Embattled Nord Stream 2 seeks to skirt Danish veto

Russia's controversial Nord Stream 2 pipeline consortium on Friday said it had applied for an alternative route to skirt a new Danish law that threatened to block the project.

Embattled Nord Stream 2 seeks to skirt Danish veto
A file photo showing pipes for the Nord Stream 2 pipeline stacked in Mukran harbour in Sassnitz, Germany. Photo: Stefan Sauer/DPA via AP, file/Ritzau Scanpix

New legislation which took effect in January allows the Danish government to veto pipelines passing through the Nordic nation's territorial waters based on its foreign policy, security and defence interests. 

Led by Russia's gas giant Gazprom, the consortium said in a statement that the law gives the Danish foreign ministry the right to grant the green light for pipeline and infrastructure projects.

Since no decision has been forthcoming since the law was passed in January 2018, “Nord Stream 2 AG decided to explore alternative routes outside of Danish territorial waters,” the consortium said.

The initial route was planned to pass south of the Danish island of Bornholm in the Baltic Sea, entering Danish territorial waters.

But the 175-kilometre-long alternative route would pass northwest of Bornholm, avoiding Denmark's territorial waters and only entering its exclusive economic zone.

Under the United Nations Convention on the Law of the Sea, countries cannot block other nations from laying underwater pipelines and cables.

The Danish Energy Agency on Thursday said it was processing the application.

Gazprom plans to lay the 1,200-kilometre Nord Stream 2 pipeline through the Baltic Sea to the German coast near Greifswald, where it would connect to the European gas transport networks.

The pipeline has caused splits within the EU, with Poland and other eastern states fearing it could be used as a tool to boost Russian influence over the bloc.

The Baltic route allows Germany and other European countries to avoid gas piped through Ukraine. Russia has shut off gas supplies to Ukraine in the past, having knock-on effects in the European Union.

READ ALSO: Denmark could block Russian pipeline


Nord Stream: Investigators link Ukrainian-owned yacht to sabotage, reports claim

German investigators have identified the boat they believe was used in the sabotage attack on the Nord Stream 1 and 2 pipelines in the Baltic Sea, according to a report in the Die Zeit newspaper, based on a joint investigation with the broadcasters ARD and SWR.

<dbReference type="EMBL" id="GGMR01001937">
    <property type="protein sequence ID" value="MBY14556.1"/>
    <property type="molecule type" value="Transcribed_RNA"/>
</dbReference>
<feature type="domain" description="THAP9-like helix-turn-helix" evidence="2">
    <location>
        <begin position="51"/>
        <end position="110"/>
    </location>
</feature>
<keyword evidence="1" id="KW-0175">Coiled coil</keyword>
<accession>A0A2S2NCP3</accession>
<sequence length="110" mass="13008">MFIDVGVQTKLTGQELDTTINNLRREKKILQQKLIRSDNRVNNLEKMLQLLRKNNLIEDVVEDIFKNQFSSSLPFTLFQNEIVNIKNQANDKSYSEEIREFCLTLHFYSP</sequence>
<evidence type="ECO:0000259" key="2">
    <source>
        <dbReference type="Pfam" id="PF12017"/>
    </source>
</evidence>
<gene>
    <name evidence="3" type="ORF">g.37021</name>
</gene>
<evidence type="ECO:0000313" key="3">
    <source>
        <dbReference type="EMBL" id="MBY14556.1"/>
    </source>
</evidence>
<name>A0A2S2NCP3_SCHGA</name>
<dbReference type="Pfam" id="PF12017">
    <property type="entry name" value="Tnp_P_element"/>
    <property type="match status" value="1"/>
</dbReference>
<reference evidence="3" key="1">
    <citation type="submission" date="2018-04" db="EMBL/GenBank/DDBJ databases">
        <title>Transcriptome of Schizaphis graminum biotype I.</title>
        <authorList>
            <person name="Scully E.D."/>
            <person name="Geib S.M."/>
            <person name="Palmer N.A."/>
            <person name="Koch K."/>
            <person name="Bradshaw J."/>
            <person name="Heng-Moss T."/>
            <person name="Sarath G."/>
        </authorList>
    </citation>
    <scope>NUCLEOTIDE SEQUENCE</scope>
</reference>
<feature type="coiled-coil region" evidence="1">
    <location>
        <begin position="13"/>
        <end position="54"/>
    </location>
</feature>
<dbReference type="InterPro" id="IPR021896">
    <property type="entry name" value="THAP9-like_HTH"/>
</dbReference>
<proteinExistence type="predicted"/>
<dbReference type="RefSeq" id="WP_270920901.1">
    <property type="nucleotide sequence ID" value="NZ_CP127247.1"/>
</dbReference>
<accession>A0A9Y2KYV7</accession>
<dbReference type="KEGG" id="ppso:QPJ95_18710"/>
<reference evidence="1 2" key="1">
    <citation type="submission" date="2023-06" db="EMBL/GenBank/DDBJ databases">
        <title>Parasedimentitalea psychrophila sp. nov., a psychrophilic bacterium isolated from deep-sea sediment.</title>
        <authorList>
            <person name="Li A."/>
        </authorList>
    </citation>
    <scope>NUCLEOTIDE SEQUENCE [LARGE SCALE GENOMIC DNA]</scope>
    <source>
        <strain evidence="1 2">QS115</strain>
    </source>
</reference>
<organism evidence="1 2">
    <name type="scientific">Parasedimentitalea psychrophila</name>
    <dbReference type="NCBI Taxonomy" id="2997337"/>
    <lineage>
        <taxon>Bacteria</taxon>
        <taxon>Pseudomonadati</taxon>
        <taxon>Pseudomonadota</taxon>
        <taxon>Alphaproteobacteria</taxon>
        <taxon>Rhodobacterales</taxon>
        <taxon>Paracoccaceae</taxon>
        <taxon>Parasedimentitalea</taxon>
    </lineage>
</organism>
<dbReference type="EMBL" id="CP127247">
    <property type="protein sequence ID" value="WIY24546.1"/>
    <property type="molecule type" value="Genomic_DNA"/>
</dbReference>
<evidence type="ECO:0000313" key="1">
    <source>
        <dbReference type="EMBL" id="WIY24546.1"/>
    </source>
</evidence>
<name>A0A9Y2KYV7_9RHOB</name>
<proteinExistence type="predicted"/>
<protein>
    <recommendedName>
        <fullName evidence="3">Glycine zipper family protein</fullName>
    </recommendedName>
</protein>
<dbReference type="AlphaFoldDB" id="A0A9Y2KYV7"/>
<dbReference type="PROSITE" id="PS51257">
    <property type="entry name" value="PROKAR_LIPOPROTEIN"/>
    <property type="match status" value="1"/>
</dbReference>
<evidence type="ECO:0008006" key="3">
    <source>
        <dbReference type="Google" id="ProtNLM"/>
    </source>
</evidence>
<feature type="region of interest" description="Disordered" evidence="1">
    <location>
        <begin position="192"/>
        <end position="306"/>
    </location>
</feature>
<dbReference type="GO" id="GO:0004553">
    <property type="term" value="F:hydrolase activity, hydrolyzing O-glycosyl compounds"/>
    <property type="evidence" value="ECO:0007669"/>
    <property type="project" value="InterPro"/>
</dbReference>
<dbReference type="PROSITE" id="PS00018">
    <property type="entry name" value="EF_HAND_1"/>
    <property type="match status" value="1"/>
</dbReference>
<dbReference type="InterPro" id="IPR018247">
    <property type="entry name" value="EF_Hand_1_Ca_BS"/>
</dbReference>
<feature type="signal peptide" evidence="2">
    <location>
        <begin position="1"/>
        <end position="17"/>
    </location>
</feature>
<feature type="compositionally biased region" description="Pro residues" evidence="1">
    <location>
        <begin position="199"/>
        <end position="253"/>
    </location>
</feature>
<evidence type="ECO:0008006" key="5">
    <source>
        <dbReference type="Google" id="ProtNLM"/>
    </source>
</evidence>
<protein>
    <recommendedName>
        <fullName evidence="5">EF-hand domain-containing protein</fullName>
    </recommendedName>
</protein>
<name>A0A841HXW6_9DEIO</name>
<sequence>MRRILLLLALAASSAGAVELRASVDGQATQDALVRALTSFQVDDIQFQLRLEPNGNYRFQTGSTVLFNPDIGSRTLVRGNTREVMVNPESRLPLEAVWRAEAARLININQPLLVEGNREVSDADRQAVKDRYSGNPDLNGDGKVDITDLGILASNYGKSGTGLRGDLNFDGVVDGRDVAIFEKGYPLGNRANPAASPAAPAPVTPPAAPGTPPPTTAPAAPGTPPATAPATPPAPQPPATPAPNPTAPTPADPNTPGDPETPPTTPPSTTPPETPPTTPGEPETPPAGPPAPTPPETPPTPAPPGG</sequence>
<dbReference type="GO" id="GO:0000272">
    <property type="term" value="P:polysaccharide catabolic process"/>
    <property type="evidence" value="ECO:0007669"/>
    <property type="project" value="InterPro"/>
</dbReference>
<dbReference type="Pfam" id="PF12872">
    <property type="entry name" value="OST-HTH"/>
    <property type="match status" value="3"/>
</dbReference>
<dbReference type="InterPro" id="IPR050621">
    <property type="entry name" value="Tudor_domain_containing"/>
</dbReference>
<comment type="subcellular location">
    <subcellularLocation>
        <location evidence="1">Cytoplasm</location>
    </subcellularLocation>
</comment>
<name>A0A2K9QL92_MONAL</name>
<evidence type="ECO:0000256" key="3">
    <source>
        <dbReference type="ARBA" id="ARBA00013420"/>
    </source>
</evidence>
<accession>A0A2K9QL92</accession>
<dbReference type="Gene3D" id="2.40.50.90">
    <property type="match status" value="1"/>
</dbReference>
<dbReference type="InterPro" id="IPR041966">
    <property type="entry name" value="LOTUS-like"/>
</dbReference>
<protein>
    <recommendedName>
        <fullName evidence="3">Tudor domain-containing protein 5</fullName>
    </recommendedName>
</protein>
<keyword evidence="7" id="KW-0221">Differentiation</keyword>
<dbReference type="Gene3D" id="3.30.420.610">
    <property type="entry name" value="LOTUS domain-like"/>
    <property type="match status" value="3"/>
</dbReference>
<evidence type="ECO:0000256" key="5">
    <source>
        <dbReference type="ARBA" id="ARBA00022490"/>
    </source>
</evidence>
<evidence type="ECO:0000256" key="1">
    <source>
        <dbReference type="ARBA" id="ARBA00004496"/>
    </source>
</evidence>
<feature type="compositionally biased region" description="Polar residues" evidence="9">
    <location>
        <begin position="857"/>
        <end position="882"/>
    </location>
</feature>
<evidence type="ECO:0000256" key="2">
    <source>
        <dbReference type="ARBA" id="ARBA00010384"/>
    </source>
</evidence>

Nord Stream: Investigators link Ukrainian-owned yacht to sabotage, reports claim

According to the report, a group of five men and one woman rented the yacht from a Polish-based company with Ukrainian owners. The group all used false passports and their true nationalities are unknown.

Traces of explosives have been found on the yacht, which set sail from the German city of Rostock on September 6th, 20 days before the explosions, which destroyed the two pipelines at a point off the coast of Sweden and just south of the Danish island of Bornholm. 

“The traces lead in the direction of Ukraine,” Die Zeit wrote in its article. “However, investigators have not yet found any evidence as to who ordered the destruction.” 

The newspaper said that, “according to its information”, a western intelligence service had already tipped off its European partners in the autumn that a Ukrainian commando unit had been responsible for the attack, after which there had been “further intelligence indications that a pro-Ukrainian group” was behind the attack. 

In a separate report, the New York Times newspaper reported that US officials had seen new intelligence indicating a “pro-Ukrainian group” was responsible for the sabotage.

The Times report said US officials had no evidence implicating Ukrainian President Volodymyr Zelensky in the pipeline bombing, and it did not identify the source of the intelligence or the group involved.

The attack, the newspaper said, benefitted Ukraine by severely damaging Russia’s ability to reap millions of dollars by selling natural gas to Western Europe. The intelligence suggested that the perpetrators behind the sabotage were “opponents of President Vladimir V. Putin of Russia”, the Times report said.

When confronted with the reports, Ukraine denied any involvement.

The country’s presidential adviser Mychajlo Podoljak told ARD that Ukraine “of course had nothing to do with the attacks on Nord Stream-2”. There was, he said, “no confirmation that Ukrainian officials or the military took part in this operation or that people were dispatched to act on their behalf.”

It was still conceivable that Russia was behind it, he said. “There are many more motives and many more uses in this scenario.” 

He later tweeted that Ukraine “has nothing to do with the Baltic Sea mishap”. 

Dmitry Peskov, spokesperson for Russian president Vladimir Putin, claimed the reports had been fabricated by the true “authors of the attack” as a diversion. 

“How can American officials assume anything without an investigation?” he told the Ria news agency, complaining that Russia was not part of the investigation of this “monstrous crime”.

The Russian embassy in the US blamed the reports on US intelligence services, which it accused of “an attempt to confuse anyone who sincerely wishes to seek out the truth in this flagrant crime”